Some of Leeds’s historical treasures have been uncovered in a series of books about Yorkshire’s past – among them are stories of 1,000-year-old churches and old windmills still being used today, albeit not to make flour.
Times Past has teamed up with Amberley Publishing to offer three lucky readers the chance to win four of its history books, worth about £60.
In Yorkshire Windmills Through Time, author Alan Whitworth takes the reader on a journey into the region’s agricultural past, when those most enigmatic of structures – windmills – were a common sight on the skyline.
As Mr Whitworth points out: “Few structures add as much atmosphere to the English countryside as a windmill. Even in ruination, a mill possesses a dignity few other buildings can equal.”
He goes on to say that the first reference to a windmill, 1185, related to a mill at Weedley, Yorkshire, let for eight shillings a year and in the ownership of the Knights Templar, the military order founded to guard pilgrims journeying to the Holy Land.
At one point, in the East Riding, it was said there was one windmill every six miles – most are now gone but a few still stand, some as destitute, abandoned reminders of a bygone way of life, while others have been given a new lease of life and turned into dwellings or given other uses.
A few still survive in Leeds, among them Sugar Well Hill Mill, at the junction of Scott Hall Road and Potternewton Lane, amid a housing estate and next to a school. It was once the property of one Jeremiah Dixon, who let it in 1775, it being converted to a house in the 1880s.
Another in Leeds is the one which stands near the roundabout at Seacroft and is now incorporated into a hotel complex. Built of magnesium limestone in the 18th century on what was Whin Moor, it was still in use in 1928 and for many years was known as Betty Barker’s Mill, taking it’s name from a former owner.
In another of Mr Whitworth’s books, Images of Yorkshire Through Time, the varied landscape of the UK’s largest county is celebrated, from the bleak yet breathtaking views across Marsden Moor, above Huddersfield to the relative seclusion of Malham Cove.
Buildings are also celebrated, among them the splendid Harewood House, built between 1759 and 1767 and the Queen’s Arcade, Leeds; even the M62, the highest motorway in the country, gets a mention.
In Yorkshire Churches Through Time, Mr Whitworth looks at chapels and churches across Yorkshire, some of which are over a thousand years old.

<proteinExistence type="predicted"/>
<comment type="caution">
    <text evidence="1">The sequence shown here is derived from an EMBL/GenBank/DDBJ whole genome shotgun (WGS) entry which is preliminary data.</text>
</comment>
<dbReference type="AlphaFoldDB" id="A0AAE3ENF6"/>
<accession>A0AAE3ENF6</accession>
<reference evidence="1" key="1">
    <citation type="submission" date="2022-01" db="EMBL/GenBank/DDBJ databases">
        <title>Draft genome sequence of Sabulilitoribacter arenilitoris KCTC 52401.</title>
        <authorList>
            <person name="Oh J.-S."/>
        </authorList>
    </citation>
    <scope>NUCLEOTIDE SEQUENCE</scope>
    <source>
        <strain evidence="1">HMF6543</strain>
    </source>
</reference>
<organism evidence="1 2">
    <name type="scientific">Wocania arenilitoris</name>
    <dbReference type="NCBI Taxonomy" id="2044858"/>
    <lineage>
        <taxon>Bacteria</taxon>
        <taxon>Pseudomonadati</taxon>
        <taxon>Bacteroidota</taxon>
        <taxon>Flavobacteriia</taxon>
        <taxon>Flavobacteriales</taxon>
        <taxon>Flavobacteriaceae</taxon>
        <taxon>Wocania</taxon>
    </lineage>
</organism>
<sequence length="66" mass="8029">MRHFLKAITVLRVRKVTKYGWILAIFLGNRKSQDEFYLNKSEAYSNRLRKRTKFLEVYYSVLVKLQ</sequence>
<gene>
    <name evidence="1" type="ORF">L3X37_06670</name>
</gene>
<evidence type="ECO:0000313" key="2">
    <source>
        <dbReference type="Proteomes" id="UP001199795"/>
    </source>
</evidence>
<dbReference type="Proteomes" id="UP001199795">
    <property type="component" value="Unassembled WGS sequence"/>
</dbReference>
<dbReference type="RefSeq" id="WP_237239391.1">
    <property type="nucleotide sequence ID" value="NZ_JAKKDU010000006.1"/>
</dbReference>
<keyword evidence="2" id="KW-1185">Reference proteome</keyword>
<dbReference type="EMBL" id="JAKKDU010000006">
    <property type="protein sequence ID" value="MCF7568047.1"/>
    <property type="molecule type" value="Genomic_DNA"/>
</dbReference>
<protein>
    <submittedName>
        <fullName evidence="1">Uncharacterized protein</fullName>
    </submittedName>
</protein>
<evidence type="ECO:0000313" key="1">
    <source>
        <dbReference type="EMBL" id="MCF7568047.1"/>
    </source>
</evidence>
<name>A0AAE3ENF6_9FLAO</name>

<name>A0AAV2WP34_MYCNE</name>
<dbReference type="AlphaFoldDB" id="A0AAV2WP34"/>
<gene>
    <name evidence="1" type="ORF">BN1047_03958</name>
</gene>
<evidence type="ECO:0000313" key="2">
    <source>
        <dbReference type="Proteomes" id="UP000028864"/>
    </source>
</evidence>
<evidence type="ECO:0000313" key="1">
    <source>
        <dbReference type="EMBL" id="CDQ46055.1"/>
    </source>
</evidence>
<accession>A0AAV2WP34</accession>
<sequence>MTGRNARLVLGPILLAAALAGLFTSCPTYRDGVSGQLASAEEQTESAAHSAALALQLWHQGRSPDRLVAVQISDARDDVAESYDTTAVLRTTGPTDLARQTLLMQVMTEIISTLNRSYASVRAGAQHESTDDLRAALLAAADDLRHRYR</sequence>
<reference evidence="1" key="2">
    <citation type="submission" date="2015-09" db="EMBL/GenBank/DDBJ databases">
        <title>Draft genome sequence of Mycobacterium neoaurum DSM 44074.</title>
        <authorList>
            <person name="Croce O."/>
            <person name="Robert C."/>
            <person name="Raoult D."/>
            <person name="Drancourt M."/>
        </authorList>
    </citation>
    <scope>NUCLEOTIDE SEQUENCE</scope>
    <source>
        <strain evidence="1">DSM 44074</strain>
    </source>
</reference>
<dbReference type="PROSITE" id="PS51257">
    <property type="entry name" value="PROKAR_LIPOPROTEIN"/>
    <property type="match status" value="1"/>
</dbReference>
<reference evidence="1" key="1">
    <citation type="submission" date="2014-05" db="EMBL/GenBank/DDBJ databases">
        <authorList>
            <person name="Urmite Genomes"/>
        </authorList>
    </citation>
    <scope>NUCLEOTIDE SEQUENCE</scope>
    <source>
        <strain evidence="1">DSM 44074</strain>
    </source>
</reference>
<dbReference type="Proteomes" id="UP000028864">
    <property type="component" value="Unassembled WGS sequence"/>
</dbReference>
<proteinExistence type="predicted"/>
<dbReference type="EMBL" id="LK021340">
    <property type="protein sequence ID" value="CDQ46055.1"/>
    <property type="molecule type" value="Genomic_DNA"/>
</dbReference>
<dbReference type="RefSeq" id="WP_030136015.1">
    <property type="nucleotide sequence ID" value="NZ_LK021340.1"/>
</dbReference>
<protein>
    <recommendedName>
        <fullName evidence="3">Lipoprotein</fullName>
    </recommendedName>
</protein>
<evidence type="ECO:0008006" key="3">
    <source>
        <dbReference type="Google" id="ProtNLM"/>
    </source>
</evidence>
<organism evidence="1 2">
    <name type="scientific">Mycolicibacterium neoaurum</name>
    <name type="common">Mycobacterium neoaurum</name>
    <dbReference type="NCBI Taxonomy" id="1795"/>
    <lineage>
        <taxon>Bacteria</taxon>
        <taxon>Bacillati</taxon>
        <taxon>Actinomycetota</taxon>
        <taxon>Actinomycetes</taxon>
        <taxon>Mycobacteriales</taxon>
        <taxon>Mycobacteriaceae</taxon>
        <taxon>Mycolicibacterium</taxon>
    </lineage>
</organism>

Among the oldest is St John the Baptist Church, Adel, which was constructed in the mid-12th century and is one of the finest examples of a complete Norman church in Yorkshire – it has its original door, complete with closing ring depicting a monster swallowing a man.
Bramhope Chapel on the Otley-Leeds road is one of the earliest examples of Puritan chapels in the country – built in 1649, by the 1990s it had fallen into disrepair but was restored in 1996.
St Gregory’s Church, Kirkdale shows a Saxon sundial above a stone arch, along with an inscription dating from 1055, which reads in part: “Orm Gramal’s son bought St Gregory’s Minster when it was all broken down and fallen and he let it be made anew from the ground to Christ and to St Gregory in the days of Edward the King and Tosti the Earl. And Haward [built it] and Brand [was the] priest.”
In West Yorkshire Railway Stations, Peter Tuffrey travels from Aberford to Yeadon, rediscovering many of the now long since closed stations which once thrived prior to the infamous ‘Beeching Cuts’ of the 1960s.
Among them were gems like Hunslet Railway Station, opened in 1854 and closed in 1873 but replaced by a new station on Hillidge Road, which opened the same day – September 14 – and which remained operational until June 13, 1960.
Leeds Central Station, which confusingly was not in the centre of Leeds but on Wellington Street, opened in 1854 and closed in May 1967.
Another station is Yeadon railway station, which was on the Midland Railway’s Guiseley line and which opened in 1894 but was only ever open for goods and excursions and which closed on August 10, 1964.
* To be in with a chance of winning, simply send your name, address and contact telephone number on a postcard to the following address: Times Past Through Times Offer, Yorkshire Evening Post, Wellington Street, Leeds, LS1 1RF. The first three names drawn from a hat will win a set of the four books featured above. The draw will take place on December 16. Readers can also visit www.amberley-books.com to get a 10 per cent web discount when ordering online.